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Re: Thoughts on MySQL and InnoDB

From: Jan Wieck <JanWieck(at)Yahoo(dot)com>
To: bostic(at)sleepycat(dot)com
Cc: pgsql-advocacy(at)postgresql(dot)org
Subject: Re: Thoughts on MySQL and InnoDB
Date: 2005-11-30 03:42:46
Message-ID: 438D1FB6.3000605@Yahoo.com (view raw or flat)
Thread:
Lists: pgsql-advocacy
On 11/26/2005 12:32 PM, bostic(at)sleepycat(dot)com wrote:
>> First BDB is not a viable replacement for InnoDB for two reasons both
>> of which stem from BDB architectural considerations (it simply wasn't
>> designed to function well as a backend for a high concurrency RDBMS).
>> Basically, while InnoDB uses MVCC, BDB uses page locks.  BDB therefore
>> has locking issues because you don't have the snapshot capabilities that
>> MVCC gets you with InnoDB, and it is unlikely that one will ever be able
>> to provide multiple transaction levels with the BDB storage engine.
> 
> I don't agree.
> 
> While Berkeley DB was not designed as an RDBMS backend, it's not
> that far from where BDB is now to being a RDBMS backend: the
> significant missing pieces might be MVCC, foreign key support
> and moving from page-level to row-level locking.
> 
> Berkeley DB has had multiple transaction levels for a long time.
> 
> I don't believe MVCC is that hard.  I think foreign key support
> is more cleanly done above the backend engine -- MySQL used
> InnoDB's support for foreign keys because it was there, not
> because it's the right place to do it.

How hard MVCC is depends on where you start from. In the Postgres case, 
where we already had a non-overwriting storage manager that kept old row 
versions around. All that needed to be done was to figure out which of 
the versions is actually the visible one and teach vacuum to keep those 
that could still be seen by someone.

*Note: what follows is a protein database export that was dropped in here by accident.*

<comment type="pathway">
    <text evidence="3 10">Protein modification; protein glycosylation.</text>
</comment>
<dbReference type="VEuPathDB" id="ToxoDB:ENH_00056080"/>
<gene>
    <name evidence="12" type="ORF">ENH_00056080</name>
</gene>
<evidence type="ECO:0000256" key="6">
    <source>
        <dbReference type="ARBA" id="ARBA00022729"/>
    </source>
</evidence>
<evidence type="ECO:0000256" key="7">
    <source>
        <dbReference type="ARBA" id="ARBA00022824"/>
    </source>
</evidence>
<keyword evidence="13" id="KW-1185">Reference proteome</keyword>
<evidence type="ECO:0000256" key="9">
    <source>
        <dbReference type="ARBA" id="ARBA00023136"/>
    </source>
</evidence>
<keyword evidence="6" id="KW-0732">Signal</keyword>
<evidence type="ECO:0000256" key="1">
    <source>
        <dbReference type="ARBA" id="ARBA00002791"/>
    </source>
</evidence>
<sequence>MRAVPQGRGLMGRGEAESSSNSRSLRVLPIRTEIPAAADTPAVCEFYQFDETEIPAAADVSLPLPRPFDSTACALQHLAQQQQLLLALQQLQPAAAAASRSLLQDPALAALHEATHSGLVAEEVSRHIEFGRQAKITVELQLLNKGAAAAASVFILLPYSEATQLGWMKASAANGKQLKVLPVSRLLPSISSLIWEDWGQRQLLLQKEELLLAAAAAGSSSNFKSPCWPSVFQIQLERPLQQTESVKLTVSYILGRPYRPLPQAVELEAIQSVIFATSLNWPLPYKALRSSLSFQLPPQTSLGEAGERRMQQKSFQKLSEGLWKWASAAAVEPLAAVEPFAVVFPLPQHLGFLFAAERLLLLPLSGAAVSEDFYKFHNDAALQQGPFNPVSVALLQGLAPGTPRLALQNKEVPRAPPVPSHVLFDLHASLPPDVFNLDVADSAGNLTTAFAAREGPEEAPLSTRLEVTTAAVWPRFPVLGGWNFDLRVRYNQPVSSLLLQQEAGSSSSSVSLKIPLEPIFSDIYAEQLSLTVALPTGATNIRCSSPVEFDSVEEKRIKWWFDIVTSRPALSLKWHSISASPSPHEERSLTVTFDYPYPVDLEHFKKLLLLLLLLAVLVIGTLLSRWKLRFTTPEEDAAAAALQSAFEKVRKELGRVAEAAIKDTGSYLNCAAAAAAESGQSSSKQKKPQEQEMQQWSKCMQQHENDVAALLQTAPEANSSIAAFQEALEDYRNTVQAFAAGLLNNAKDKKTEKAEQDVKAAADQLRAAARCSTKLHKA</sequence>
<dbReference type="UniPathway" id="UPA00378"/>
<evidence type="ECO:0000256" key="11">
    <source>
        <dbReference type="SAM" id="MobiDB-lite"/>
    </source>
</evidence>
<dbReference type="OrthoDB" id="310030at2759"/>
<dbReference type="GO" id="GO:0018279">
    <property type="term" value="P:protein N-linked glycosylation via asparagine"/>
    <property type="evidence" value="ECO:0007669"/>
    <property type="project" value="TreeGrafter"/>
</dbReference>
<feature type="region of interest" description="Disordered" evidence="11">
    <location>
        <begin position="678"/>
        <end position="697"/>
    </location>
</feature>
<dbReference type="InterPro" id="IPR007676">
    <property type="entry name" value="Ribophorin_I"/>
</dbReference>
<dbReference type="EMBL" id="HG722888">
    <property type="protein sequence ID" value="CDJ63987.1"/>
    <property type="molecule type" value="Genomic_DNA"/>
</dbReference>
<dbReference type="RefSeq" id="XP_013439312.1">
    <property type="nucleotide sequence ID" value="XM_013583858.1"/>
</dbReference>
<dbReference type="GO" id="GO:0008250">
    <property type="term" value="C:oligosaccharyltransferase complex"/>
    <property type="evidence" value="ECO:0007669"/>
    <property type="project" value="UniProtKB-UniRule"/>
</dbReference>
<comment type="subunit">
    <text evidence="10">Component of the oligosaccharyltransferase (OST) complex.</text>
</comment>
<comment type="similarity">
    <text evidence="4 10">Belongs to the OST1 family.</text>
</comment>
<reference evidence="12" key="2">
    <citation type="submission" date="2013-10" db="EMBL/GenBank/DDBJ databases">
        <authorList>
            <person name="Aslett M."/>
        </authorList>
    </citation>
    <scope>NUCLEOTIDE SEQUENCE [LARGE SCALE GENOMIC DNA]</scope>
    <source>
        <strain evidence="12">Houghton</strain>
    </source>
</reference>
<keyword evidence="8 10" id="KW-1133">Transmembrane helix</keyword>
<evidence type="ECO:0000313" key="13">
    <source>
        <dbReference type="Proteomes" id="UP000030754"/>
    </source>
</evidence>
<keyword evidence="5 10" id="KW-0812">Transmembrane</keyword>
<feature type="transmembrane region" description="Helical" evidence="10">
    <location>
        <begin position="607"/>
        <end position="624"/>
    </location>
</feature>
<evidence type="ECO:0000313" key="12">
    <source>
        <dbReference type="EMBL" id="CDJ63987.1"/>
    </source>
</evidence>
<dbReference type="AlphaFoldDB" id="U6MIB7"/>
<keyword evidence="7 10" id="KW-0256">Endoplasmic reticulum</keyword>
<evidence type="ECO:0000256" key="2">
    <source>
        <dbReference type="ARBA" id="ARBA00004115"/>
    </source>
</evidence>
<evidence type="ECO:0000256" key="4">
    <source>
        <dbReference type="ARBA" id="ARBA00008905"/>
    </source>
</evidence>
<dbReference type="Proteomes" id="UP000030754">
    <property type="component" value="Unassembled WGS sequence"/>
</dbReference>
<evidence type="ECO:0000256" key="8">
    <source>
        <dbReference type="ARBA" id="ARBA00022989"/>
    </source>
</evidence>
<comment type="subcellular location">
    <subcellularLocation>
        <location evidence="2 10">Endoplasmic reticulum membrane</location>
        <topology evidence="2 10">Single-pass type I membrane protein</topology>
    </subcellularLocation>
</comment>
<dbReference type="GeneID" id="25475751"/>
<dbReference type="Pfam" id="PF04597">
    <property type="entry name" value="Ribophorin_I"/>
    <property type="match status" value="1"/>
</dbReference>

I think that BDB is an overwriting storage engine (I could be wrong). In 
which case MVCC is quite a bit more hairy than what we needed. And you 
definitely need MVCC for any transaction isolation above read committed, 
because otherwise you will have shared read locks preventing updates and 
your performance in a concurrent environment just goes down the drain.

I wholeheartedly agree that using a storage engine based foreign key 
solution like what InnoDB offered was wrong to begin with and should be 
reimplemented in the upper levels anyway. So losing that feature isn't 
actually what I consider bad. What they have now has neither DEFERRABLE 
nor ON DELETE SET DEFAULT. Not sure if they inteded to fix that in the 
next version. Especially while other areas of features still need a lot 
of attention. I was shocked to learn that functions and triggers cannot 
access any tables. So all a trigger can do is check/modify the values at 
hand. No table lookups, no audit functionality, nada. When I created 
PL/Tcl and PL/pgSQL it didn't even cross my mind as a possibility to 
release any procedural language without access to the DB ... and that 
was several years ago!

All the above together plus rolling out a complete new release within 
the next 6-9 months sounds challenging, to say the least. And to be 
honest, cranking out a completely new storage engine from scratch in 
that timeframe is unrealistic. The really bad part here is that the 
decision what to do must be made right now, because otherwise, the time 
for their renewal talks with Oracle is up and they don't even have an 
alternative in sight. So they have to make a decision that will cost a 
lot of money and will pull away developers from other, important work. 
Plus Oracle has the same time that MySQL AB must spend on catching up 
with todays InnoDB - for maybe improving it significantly?


Jan

-- 
#======================================================================#
# It's easier to get forgiveness for being wrong than for being right. #
# Let's break this rule - forgive me.                                  #
#================================================== JanWieck(at)Yahoo(dot)com #

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